Moving round the case
The left side panel is dominated by the enormous meshed Perspex window, and the whole side panel is in fact identical to that on the Anubis - the Osiris is a follow up case after all.
This means there are no screws or bolts holding the window in place, the Osiris instead using two tension clips at the base fitting over the case’s “lip” and two pull down clips at the top to release the door. This system works perfectly well, and the case and door are perfectly machined and fit together flush every time.
The right hand side panel is the same (sans meshed window of course), and is just as easy to remove. However, the easy access to internal components might be of concern to dedicated LAN goers, as there isn’t any way to lock the side panels, and thus protect your precious hardware inside.
Click to enlarge
Personally, I don’t really see the point of a mesh and
and Perspex window for the side panel, and while I’m sure it produces a more subtle effect with internal lighting, isn’t the point of a case window to actually see inside
of your case? Apparently the mesh is in place to ensure the case doesn’t emit too much electromagnetic interference – this is the reason why many case manufacturers ship windowed side panels separately - but the mesh just spoils the view. This wouldn’t be so much of a problem if the mesh was removable, but there are “warranty VOID” stickers all over the screw mounts for it, so while it’s an option, you’ll be sacrificing your warranty for the pleasure of a clear view inside.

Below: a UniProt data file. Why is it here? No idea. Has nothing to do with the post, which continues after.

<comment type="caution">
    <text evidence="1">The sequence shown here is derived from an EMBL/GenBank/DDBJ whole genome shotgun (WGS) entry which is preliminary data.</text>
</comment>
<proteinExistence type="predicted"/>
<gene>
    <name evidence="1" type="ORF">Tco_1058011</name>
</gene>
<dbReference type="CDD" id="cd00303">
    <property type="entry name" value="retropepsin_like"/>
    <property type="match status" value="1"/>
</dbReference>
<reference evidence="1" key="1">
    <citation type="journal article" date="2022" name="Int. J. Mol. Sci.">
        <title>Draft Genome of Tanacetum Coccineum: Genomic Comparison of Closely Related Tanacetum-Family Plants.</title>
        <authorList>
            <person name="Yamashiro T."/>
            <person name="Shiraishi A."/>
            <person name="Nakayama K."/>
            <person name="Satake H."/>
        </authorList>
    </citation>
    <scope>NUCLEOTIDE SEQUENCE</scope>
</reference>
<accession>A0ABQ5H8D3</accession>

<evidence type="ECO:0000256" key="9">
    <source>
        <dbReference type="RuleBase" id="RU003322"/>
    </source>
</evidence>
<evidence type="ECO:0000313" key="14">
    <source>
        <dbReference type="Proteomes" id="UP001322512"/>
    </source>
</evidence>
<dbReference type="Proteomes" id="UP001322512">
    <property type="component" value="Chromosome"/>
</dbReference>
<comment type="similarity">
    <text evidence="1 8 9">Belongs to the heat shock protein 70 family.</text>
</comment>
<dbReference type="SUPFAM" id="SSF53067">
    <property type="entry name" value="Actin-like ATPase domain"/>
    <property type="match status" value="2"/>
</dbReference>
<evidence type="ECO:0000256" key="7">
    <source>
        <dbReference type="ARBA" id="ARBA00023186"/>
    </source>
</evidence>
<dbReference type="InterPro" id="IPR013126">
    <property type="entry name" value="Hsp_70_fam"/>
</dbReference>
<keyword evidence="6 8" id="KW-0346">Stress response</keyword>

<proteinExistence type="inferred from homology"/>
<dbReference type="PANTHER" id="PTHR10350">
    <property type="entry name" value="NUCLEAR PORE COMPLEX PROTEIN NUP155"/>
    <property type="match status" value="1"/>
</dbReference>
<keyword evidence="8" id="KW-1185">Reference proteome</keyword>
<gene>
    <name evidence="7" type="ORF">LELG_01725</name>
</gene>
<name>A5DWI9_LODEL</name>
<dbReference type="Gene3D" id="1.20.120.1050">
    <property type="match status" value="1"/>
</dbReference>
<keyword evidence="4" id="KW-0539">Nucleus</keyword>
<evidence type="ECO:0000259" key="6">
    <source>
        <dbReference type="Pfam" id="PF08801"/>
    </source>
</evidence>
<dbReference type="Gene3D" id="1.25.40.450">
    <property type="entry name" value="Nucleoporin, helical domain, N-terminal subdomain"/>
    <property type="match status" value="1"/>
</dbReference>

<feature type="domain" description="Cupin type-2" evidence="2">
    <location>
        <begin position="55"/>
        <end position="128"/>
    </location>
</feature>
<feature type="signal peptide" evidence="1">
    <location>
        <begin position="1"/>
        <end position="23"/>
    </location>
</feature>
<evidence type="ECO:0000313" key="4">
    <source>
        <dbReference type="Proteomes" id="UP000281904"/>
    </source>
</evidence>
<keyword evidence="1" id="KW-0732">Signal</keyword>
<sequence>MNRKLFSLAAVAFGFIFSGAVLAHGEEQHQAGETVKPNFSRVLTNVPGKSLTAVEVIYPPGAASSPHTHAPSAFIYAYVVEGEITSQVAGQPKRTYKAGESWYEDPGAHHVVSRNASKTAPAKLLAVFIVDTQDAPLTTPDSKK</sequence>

The base of the case has four screw mounts for the included rubber feet and a base mounted 120mm fan mount, this time with dust filter. This ventilation is specifically for the power supply mounting, and the dust filter is to try and stop your PSU acting as a vacuum cleaner and hoovering up all the dust, hairs and other nasty bits that tend to reside beneath your PC.
Click to enlarge
On the top panel we find an identical front panel to that of the Anubis, with ESATA, two USB 2.0 ports, mic, headphone and even a line in port, as well as power and reset buttons with Martin-test passing tactility. The front panel is brilliantly well cut, with no gaps between buttons and fascia at all – hardly surprising when you find out it’s been cut with a diamond laser – pew pew!
The top panel also features a single 120mm blow hole at the rear of the case, with a second 120 out take at the top of the rear panel. We’ve seen this cooling configuration before and the strategy of surrounding the CPU heatsink with outtake fans has previously produced the leading result for our CPU load test, although this configuration isn’t exactly well known for low noise cooling.
So an impressive exterior with plenty of promise gets the Osiris off to a flying start, let’s see if it can continue the quality internally.